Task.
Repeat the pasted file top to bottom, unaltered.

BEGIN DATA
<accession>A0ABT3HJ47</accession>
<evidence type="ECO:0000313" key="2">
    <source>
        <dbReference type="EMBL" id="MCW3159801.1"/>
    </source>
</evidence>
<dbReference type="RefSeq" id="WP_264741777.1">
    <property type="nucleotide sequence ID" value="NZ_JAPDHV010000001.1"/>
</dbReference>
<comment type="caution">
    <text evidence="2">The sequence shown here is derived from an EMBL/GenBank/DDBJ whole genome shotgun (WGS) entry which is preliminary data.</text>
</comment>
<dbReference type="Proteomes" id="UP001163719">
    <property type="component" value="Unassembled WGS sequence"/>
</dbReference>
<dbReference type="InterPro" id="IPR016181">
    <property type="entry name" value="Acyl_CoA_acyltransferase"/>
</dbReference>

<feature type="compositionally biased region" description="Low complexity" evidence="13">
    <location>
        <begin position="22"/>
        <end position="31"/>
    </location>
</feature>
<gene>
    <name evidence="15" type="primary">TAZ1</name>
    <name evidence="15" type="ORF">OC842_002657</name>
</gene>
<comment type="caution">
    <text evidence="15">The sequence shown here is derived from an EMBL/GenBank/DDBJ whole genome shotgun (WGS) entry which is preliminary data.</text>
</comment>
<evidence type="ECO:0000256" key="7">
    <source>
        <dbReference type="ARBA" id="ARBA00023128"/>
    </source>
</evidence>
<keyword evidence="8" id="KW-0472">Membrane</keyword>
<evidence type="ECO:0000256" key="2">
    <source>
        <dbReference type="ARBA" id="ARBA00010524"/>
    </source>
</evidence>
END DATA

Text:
<accession>A0ABT3HJ47</accession>
<evidence type="ECO:0000313" key="2">
    <source>
        <dbReference type="EMBL" id="MCW3159801.1"/>
    </source>
</evidence>
<dbReference type="RefSeq" id="WP_264741777.1">
    <property type="nucleotide sequence ID" value="NZ_JAPDHV010000001.1"/>
</dbReference>
<comment type="caution">
    <text evidence="2">The sequence shown here is derived from an EMBL/GenBank/DDBJ whole genome shotgun (WGS) entry which is preliminary data.</text>
</comment>
<dbReference type="Proteomes" id="UP001163719">
    <property type="component" value="Unassembled WGS sequence"/>
</dbReference>
<dbReference type="InterPro" id="IPR016181">
    <property type="entry name" value="Acyl_CoA_acyltransferase"/>
</dbReference>

<feature type="compositionally biased region" description="Low complexity" evidence="13">
    <location>
        <begin position="22"/>
        <end position="31"/>
    </location>
</feature>
<gene>
    <name evidence="15" type="primary">TAZ1</name>
    <name evidence="15" type="ORF">OC842_002657</name>
</gene>
<comment type="caution">
    <text evidence="15">The sequence shown here is derived from an EMBL/GenBank/DDBJ whole genome shotgun (WGS) entry which is preliminary data.</text>
</comment>
<evidence type="ECO:0000256" key="7">
    <source>
        <dbReference type="ARBA" id="ARBA00023128"/>
    </source>
</evidence>
<keyword evidence="8" id="KW-0472">Membrane</keyword>
<evidence type="ECO:0000256" key="2">
    <source>
        <dbReference type="ARBA" id="ARBA00010524"/>
    </source>
</evidence>